4 Useful jQuery selectors

I’ve created quite a few jQuery components before, and I continue to do so every day. This forces me to find best practices and short-cuts to cut down development time, keep things simple and cross browser compatible.
This article is going to be about a bunch of jQuery selectors that I find useful and use on a daily basis because, they simply work well for me.

One of my favourite things about CSS are the selectors. I get an extremely warm and tingly feeling when I can make an amazing website with a very small and compact CSS file. Using the correct selector when it is appropriate can cut your CSS file size in half.

At the moment, we can’t use CSS3 selectors or properties guilt free yet (For obvious reasons). This is where jQuery selectors come in and save the day.

Not only does jQuery allow you to use most CSS3 selectors, but there are a bunch of extra very awesome and unique jQuery selectors.

:animated

:animated selects all elements that are currently being animated.
This might not sound too useful, but it really is.

I use it almost every time I use an animation on hover with jQuery. Consider the following:

$('#nav li a').hover(function(){
	$(this).fadeTo(300, 1);
}, function(){
	$(this).fadeTo(300, 0.5);
});

On hover, that will cause each #nav li a to fade in completely on hover, and fade to 50% opacity on mouse-exit. If you quickly hover your mouse – on and off, on and off – multiple times, it will cause the animations to queue up. This is almost never an ideal situation. We want the animation to run once, something must be done about it!

Chris Coyier has an interesting article about this and as he mentions, Ralf Stoltze seems to have the best solution.

The quick solution I generally use is as follows:

$('#nav li a').hover(function(){
	// If this is not animated
	if(!$(this).is(':animated')){
		$(this).fadeTo(300, 1);
	}
}, function(){
	$(this).fadeTo(300, 0.5);
});

I find :animated most useful when it comes to excluding animated elements.

:contains

This selector selects an element that contains specific text.

I’ve used this selector quite a few times in very similar situations. I generally use it to select specific <li>s in a navigation menu. This is normally useful when there is limited HTML control, such as within certain CMSs.

WordPress 3 has a new feature which allows users to add items to the navigation menu and easily move them around, this is a prefect situation for this jQuery selector.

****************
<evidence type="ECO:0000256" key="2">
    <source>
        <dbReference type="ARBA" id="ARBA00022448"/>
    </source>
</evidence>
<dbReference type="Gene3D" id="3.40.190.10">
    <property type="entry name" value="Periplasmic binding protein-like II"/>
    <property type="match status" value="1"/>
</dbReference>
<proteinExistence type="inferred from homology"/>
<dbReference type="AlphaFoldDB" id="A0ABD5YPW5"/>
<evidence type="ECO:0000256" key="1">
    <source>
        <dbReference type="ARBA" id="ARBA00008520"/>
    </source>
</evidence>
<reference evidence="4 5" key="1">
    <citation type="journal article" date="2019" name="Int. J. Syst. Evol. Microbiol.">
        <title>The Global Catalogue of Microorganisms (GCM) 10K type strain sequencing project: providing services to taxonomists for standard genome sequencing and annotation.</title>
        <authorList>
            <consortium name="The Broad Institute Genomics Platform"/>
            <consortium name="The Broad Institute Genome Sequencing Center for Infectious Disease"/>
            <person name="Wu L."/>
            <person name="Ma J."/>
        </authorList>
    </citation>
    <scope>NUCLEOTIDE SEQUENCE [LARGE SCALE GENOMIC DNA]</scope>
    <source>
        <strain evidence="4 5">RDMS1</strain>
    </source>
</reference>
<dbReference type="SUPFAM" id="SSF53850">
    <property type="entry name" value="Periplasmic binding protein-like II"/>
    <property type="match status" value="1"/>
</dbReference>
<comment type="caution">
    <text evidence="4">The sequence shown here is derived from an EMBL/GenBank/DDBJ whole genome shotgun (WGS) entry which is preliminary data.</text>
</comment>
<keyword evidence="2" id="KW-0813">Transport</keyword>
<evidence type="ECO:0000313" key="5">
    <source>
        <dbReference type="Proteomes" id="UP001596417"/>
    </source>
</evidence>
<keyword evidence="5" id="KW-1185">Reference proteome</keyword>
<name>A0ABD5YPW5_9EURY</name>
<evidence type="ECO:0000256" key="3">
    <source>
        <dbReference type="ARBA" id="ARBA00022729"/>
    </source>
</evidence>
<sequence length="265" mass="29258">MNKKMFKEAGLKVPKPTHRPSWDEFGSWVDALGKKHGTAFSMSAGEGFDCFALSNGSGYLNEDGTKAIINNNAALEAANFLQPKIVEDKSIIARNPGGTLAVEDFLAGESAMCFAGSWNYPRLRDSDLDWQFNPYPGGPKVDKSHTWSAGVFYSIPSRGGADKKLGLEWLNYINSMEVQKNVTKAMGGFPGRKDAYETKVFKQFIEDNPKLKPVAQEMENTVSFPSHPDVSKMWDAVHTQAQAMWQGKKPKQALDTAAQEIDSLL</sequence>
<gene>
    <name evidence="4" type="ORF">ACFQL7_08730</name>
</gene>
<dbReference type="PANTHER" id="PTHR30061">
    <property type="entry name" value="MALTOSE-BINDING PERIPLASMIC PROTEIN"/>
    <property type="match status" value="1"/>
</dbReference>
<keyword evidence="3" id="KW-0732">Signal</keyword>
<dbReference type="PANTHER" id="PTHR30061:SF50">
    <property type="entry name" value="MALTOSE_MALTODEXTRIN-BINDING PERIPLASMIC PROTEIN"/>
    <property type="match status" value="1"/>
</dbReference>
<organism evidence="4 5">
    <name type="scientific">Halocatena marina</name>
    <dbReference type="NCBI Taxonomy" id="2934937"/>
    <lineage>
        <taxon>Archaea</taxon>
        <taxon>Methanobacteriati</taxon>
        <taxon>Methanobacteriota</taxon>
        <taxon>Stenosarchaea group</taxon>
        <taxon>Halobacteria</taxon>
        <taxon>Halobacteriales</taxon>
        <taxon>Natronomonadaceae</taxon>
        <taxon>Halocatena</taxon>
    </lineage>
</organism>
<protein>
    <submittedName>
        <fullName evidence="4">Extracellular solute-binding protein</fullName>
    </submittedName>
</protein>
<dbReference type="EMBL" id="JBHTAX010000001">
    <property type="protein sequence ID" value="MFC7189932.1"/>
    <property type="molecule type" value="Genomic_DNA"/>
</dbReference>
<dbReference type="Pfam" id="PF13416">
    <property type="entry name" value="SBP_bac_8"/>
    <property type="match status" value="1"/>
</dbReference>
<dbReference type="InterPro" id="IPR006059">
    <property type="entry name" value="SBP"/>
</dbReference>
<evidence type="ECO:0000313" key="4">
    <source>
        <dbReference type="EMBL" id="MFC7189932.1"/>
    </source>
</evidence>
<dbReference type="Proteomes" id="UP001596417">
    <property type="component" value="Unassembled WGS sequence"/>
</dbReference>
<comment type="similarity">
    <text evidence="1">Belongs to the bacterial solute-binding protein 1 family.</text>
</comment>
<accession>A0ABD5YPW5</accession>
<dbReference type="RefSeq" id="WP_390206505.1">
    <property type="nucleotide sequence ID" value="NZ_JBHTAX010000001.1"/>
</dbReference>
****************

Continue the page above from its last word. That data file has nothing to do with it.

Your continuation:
Consider the html:

<ul>
	<li><a href="index.php">Home</a></li>
	<li><a href="about.php">About</a></li>
	<li><a href="contact.php">Contact</a></li>
</ul>

Let’s say we want to add a class of .contact to the <li> that contains the text ‘Contact’ in order to add a custom background.
We could use CSS3 but that isn’t supported in IE6-8.
We could select the third item in the list or the last item using jQuery. This would work perfectly, but if the user changes the position of the list items, the wrong item will have the class of contact.

I’ve found that the easiest way to deal with this is to use the jQuery selector :contains.
All we need to is:

$('ul li:contains("Contact")').addClass('contact');

This will select Contact no matter where it is situated.

Note: This will select anything containing contact, even ‘Mr Contact’ or ‘Contact Me’.

:visible / :hidden

These jQuery selectors, are opposite, yet very similar.
:visible selects all visible elements and :hidden selects all hidden elements.

I’ve found myself selecting elements that are not visible instead of looking for elements that are hidden.

$('li').not(':visible')
!$('li:visible')
$('li:hidden')

Each of those do the same thing, but as you can see, the third example is the most simple and semantic.

I use :visible very often. It is extremely easy, efficient and useful when creating an image viewer or something that only has one visible element at a time.

:has()

Lastly we have the :has jQuery selector. I find it extremely useful when fixing up other people’s work for some reason.

Borders are often used to style links in place of text-decoration: underline. Often it looks slightly more stylish. I’m currently using this border-method on css-plus.com.
Unfortunately, this is a pretty common problem:

a{border-bottom: 2px solid #000;}
a:hover{border-bottom: 2px solid #000;}
<a href="#">Link</a>
<a href="#"><img src="images/image.jpg" alt="" /></a>

This method creates a border underneath the image because it is wrapped within an anchor link.
:has can be used to solve this problem.

$('a:has("img")').addClass('image-link');
a.image-link{border: none;}
a.image-link:hover{border: none;}

:has is extremely useful, but since it requires javascript, I wouldn’t base a websites styling on too much jquery :has. Unfortunately, this will probably never be supported within CSS. Jonathan Snook has written a very interesting article regarding this topic.

Conclusion

jQuery offers some very awesome selectors, some of which might be available via CSS one day. However, as much as I feel like I am free to use them within a javascript component, I feel I am prevented from using them to help me create a layout because there are still people who have javascript disabled – for whatever reason – and the website should still look presentable without javascript.

What say you?

  1. Muhammad Hassaan says:

    interesting post